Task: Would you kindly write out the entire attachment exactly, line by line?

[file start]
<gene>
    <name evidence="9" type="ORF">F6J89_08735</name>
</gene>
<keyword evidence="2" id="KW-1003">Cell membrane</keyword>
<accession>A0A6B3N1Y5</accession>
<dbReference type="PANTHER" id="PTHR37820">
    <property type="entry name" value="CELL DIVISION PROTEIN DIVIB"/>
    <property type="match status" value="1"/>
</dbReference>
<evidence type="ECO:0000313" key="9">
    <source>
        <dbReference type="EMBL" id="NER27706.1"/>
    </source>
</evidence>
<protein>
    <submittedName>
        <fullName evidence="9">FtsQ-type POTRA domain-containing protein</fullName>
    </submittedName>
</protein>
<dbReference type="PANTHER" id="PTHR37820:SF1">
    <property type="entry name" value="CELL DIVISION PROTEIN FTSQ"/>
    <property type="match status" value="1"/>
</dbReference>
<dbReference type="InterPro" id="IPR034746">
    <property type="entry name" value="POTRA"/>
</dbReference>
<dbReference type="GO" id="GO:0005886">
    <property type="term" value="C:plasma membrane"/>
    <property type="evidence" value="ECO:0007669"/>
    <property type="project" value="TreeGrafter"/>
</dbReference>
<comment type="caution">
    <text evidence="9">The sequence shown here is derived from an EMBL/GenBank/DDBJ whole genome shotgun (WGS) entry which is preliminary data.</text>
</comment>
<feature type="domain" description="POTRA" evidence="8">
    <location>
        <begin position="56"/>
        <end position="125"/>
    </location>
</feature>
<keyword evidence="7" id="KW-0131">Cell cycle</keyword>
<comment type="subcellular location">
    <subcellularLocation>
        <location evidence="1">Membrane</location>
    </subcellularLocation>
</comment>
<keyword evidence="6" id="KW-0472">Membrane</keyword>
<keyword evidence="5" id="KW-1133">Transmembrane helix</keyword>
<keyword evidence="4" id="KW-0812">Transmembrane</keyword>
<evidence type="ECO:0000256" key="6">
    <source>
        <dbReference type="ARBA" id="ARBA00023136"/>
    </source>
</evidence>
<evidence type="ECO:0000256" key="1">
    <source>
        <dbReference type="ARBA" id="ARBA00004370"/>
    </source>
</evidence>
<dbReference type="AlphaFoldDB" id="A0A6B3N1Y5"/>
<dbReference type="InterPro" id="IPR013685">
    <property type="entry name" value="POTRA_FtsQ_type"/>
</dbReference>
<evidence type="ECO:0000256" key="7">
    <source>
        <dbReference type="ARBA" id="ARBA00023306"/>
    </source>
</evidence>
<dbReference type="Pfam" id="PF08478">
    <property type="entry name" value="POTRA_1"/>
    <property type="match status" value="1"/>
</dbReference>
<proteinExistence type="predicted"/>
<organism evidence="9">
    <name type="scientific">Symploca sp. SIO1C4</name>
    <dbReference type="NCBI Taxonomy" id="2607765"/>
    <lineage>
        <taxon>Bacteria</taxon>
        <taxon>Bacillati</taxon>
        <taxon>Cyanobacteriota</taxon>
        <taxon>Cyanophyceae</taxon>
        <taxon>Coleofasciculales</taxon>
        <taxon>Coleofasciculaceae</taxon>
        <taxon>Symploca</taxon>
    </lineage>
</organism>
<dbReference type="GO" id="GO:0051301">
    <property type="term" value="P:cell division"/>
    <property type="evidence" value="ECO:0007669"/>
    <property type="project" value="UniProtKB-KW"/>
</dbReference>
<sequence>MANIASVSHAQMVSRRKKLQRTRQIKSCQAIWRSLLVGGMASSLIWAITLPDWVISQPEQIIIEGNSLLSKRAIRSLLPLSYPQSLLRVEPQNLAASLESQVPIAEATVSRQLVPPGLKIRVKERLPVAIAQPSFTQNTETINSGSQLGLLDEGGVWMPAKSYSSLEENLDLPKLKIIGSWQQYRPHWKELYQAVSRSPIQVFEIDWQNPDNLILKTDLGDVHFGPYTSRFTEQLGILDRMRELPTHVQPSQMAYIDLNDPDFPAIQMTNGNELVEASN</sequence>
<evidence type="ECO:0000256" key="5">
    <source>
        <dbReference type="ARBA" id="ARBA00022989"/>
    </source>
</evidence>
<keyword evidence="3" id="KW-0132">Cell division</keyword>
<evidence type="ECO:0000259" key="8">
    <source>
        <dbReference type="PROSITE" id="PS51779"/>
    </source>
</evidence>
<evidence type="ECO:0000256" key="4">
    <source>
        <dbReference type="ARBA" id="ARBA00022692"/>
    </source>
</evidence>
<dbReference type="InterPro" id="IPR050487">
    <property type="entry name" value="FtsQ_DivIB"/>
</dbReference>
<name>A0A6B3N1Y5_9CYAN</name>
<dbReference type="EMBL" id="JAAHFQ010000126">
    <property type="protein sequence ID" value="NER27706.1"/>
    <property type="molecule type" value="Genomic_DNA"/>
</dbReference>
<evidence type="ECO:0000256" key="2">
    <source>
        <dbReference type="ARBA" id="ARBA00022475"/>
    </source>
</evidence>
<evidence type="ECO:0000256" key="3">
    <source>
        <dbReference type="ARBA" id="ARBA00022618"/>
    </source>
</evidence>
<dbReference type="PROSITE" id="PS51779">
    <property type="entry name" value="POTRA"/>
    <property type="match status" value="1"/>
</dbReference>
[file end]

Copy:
<gene>
    <name evidence="9" type="ORF">F6J89_08735</name>
</gene>
<keyword evidence="2" id="KW-1003">Cell membrane</keyword>
<accession>A0A6B3N1Y5</accession>
<dbReference type="PANTHER" id="PTHR37820">
    <property type="entry name" value="CELL DIVISION PROTEIN DIVIB"/>
    <property type="match status" value="1"/>
</dbReference>
<evidence type="ECO:0000313" key="9">
    <source>
        <dbReference type="EMBL" id="NER27706.1"/>
    </source>
</evidence>
<protein>
    <submittedName>
        <fullName evidence="9">FtsQ-type POTRA domain-containing protein</fullName>
    </submittedName>
</protein>
<dbReference type="PANTHER" id="PTHR37820:SF1">
    <property type="entry name" value="CELL DIVISION PROTEIN FTSQ"/>
    <property type="match status" value="1"/>
</dbReference>
<dbReference type="InterPro" id="IPR034746">
    <property type="entry name" value="POTRA"/>
</dbReference>
<dbReference type="GO" id="GO:0005886">
    <property type="term" value="C:plasma membrane"/>
    <property type="evidence" value="ECO:0007669"/>
    <property type="project" value="TreeGrafter"/>
</dbReference>
<comment type="caution">
    <text evidence="9">The sequence shown here is derived from an EMBL/GenBank/DDBJ whole genome shotgun (WGS) entry which is preliminary data.</text>
</comment>
<feature type="domain" description="POTRA" evidence="8">
    <location>
        <begin position="56"/>
        <end position="125"/>
    </location>
</feature>
<keyword evidence="7" id="KW-0131">Cell cycle</keyword>
<comment type="subcellular location">
    <subcellularLocation>
        <location evidence="1">Membrane</location>
    </subcellularLocation>
</comment>
<keyword evidence="6" id="KW-0472">Membrane</keyword>
<keyword evidence="5" id="KW-1133">Transmembrane helix</keyword>
<keyword evidence="4" id="KW-0812">Transmembrane</keyword>
<evidence type="ECO:0000256" key="6">
    <source>
        <dbReference type="ARBA" id="ARBA00023136"/>
    </source>
</evidence>
<evidence type="ECO:0000256" key="1">
    <source>
        <dbReference type="ARBA" id="ARBA00004370"/>
    </source>
</evidence>
<dbReference type="AlphaFoldDB" id="A0A6B3N1Y5"/>
<dbReference type="InterPro" id="IPR013685">
    <property type="entry name" value="POTRA_FtsQ_type"/>
</dbReference>
<evidence type="ECO:0000256" key="7">
    <source>
        <dbReference type="ARBA" id="ARBA00023306"/>
    </source>
</evidence>
<dbReference type="Pfam" id="PF08478">
    <property type="entry name" value="POTRA_1"/>
    <property type="match status" value="1"/>
</dbReference>
<proteinExistence type="predicted"/>
<organism evidence="9">
    <name type="scientific">Symploca sp. SIO1C4</name>
    <dbReference type="NCBI Taxonomy" id="2607765"/>
    <lineage>
        <taxon>Bacteria</taxon>
        <taxon>Bacillati</taxon>
        <taxon>Cyanobacteriota</taxon>
        <taxon>Cyanophyceae</taxon>
        <taxon>Coleofasciculales</taxon>
        <taxon>Coleofasciculaceae</taxon>
        <taxon>Symploca</taxon>
    </lineage>
</organism>
<dbReference type="GO" id="GO:0051301">
    <property type="term" value="P:cell division"/>
    <property type="evidence" value="ECO:0007669"/>
    <property type="project" value="UniProtKB-KW"/>
</dbReference>
<sequence>MANIASVSHAQMVSRRKKLQRTRQIKSCQAIWRSLLVGGMASSLIWAITLPDWVISQPEQIIIEGNSLLSKRAIRSLLPLSYPQSLLRVEPQNLAASLESQVPIAEATVSRQLVPPGLKIRVKERLPVAIAQPSFTQNTETINSGSQLGLLDEGGVWMPAKSYSSLEENLDLPKLKIIGSWQQYRPHWKELYQAVSRSPIQVFEIDWQNPDNLILKTDLGDVHFGPYTSRFTEQLGILDRMRELPTHVQPSQMAYIDLNDPDFPAIQMTNGNELVEASN</sequence>
<evidence type="ECO:0000256" key="5">
    <source>
        <dbReference type="ARBA" id="ARBA00022989"/>
    </source>
</evidence>
<keyword evidence="3" id="KW-0132">Cell division</keyword>
<evidence type="ECO:0000259" key="8">
    <source>
        <dbReference type="PROSITE" id="PS51779"/>
    </source>
</evidence>
<evidence type="ECO:0000256" key="4">
    <source>
        <dbReference type="ARBA" id="ARBA00022692"/>
    </source>
</evidence>
<dbReference type="InterPro" id="IPR050487">
    <property type="entry name" value="FtsQ_DivIB"/>
</dbReference>
<name>A0A6B3N1Y5_9CYAN</name>
<dbReference type="EMBL" id="JAAHFQ010000126">
    <property type="protein sequence ID" value="NER27706.1"/>
    <property type="molecule type" value="Genomic_DNA"/>
</dbReference>
<evidence type="ECO:0000256" key="2">
    <source>
        <dbReference type="ARBA" id="ARBA00022475"/>
    </source>
</evidence>
<evidence type="ECO:0000256" key="3">
    <source>
        <dbReference type="ARBA" id="ARBA00022618"/>
    </source>
</evidence>
<dbReference type="PROSITE" id="PS51779">
    <property type="entry name" value="POTRA"/>
    <property type="match status" value="1"/>
</dbReference>